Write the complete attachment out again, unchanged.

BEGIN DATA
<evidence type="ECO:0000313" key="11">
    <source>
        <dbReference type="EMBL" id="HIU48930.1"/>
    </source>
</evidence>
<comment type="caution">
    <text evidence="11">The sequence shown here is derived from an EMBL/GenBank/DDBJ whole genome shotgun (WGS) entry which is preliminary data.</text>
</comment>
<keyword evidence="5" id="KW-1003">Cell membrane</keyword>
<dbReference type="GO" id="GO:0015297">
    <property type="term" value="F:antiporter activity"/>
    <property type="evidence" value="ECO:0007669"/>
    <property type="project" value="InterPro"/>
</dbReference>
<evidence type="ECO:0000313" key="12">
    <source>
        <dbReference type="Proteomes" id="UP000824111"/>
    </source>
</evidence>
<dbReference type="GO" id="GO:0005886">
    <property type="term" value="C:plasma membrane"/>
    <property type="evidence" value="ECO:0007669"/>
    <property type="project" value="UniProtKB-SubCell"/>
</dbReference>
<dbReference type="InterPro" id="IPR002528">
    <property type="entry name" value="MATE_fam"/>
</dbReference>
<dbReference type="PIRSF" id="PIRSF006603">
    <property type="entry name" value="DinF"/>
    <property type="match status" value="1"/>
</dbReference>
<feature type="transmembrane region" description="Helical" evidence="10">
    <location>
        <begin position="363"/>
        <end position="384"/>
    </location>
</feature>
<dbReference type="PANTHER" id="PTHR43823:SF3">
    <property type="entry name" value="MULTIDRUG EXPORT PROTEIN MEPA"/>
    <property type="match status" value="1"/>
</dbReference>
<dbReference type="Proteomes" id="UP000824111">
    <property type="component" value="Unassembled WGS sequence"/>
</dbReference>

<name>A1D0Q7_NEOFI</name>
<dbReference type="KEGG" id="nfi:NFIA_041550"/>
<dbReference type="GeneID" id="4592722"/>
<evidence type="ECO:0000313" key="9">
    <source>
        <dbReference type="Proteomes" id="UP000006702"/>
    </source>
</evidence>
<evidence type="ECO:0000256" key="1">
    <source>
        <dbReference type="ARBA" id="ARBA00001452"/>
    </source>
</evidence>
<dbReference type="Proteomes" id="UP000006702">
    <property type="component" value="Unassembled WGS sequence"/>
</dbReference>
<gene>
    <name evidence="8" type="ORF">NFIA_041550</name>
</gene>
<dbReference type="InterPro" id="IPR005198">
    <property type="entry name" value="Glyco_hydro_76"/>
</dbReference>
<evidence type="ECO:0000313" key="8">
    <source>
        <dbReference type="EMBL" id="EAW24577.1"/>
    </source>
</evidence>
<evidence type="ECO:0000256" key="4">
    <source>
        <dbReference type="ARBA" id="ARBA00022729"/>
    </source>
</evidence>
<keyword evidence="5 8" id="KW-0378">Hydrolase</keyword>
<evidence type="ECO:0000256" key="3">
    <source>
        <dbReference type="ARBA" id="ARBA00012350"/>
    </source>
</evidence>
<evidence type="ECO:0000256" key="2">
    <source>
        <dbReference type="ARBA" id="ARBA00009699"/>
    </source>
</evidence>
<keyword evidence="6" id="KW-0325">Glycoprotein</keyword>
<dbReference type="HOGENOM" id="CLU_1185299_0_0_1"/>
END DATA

<evidence type="ECO:0000313" key="11">
    <source>
        <dbReference type="EMBL" id="HIU48930.1"/>
    </source>
</evidence>
<comment type="caution">
    <text evidence="11">The sequence shown here is derived from an EMBL/GenBank/DDBJ whole genome shotgun (WGS) entry which is preliminary data.</text>
</comment>
<keyword evidence="5" id="KW-1003">Cell membrane</keyword>
<dbReference type="GO" id="GO:0015297">
    <property type="term" value="F:antiporter activity"/>
    <property type="evidence" value="ECO:0007669"/>
    <property type="project" value="InterPro"/>
</dbReference>
<evidence type="ECO:0000313" key="12">
    <source>
        <dbReference type="Proteomes" id="UP000824111"/>
    </source>
</evidence>
<dbReference type="GO" id="GO:0005886">
    <property type="term" value="C:plasma membrane"/>
    <property type="evidence" value="ECO:0007669"/>
    <property type="project" value="UniProtKB-SubCell"/>
</dbReference>
<dbReference type="InterPro" id="IPR002528">
    <property type="entry name" value="MATE_fam"/>
</dbReference>
<dbReference type="PIRSF" id="PIRSF006603">
    <property type="entry name" value="DinF"/>
    <property type="match status" value="1"/>
</dbReference>
<feature type="transmembrane region" description="Helical" evidence="10">
    <location>
        <begin position="363"/>
        <end position="384"/>
    </location>
</feature>
<dbReference type="PANTHER" id="PTHR43823:SF3">
    <property type="entry name" value="MULTIDRUG EXPORT PROTEIN MEPA"/>
    <property type="match status" value="1"/>
</dbReference>
<dbReference type="Proteomes" id="UP000824111">
    <property type="component" value="Unassembled WGS sequence"/>
</dbReference>

<name>A1D0Q7_NEOFI</name>
<dbReference type="KEGG" id="nfi:NFIA_041550"/>
<dbReference type="GeneID" id="4592722"/>
<evidence type="ECO:0000313" key="9">
    <source>
        <dbReference type="Proteomes" id="UP000006702"/>
    </source>
</evidence>
<evidence type="ECO:0000256" key="1">
    <source>
        <dbReference type="ARBA" id="ARBA00001452"/>
    </source>
</evidence>
<dbReference type="Proteomes" id="UP000006702">
    <property type="component" value="Unassembled WGS sequence"/>
</dbReference>
<gene>
    <name evidence="8" type="ORF">NFIA_041550</name>
</gene>
<dbReference type="InterPro" id="IPR005198">
    <property type="entry name" value="Glyco_hydro_76"/>
</dbReference>
<evidence type="ECO:0000313" key="8">
    <source>
        <dbReference type="EMBL" id="EAW24577.1"/>
    </source>
</evidence>
<evidence type="ECO:0000256" key="4">
    <source>
        <dbReference type="ARBA" id="ARBA00022729"/>
    </source>
</evidence>
<keyword evidence="5 8" id="KW-0378">Hydrolase</keyword>
<evidence type="ECO:0000256" key="3">
    <source>
        <dbReference type="ARBA" id="ARBA00012350"/>
    </source>
</evidence>
<evidence type="ECO:0000256" key="2">
    <source>
        <dbReference type="ARBA" id="ARBA00009699"/>
    </source>
</evidence>
<keyword evidence="6" id="KW-0325">Glycoprotein</keyword>
<dbReference type="HOGENOM" id="CLU_1185299_0_0_1"/>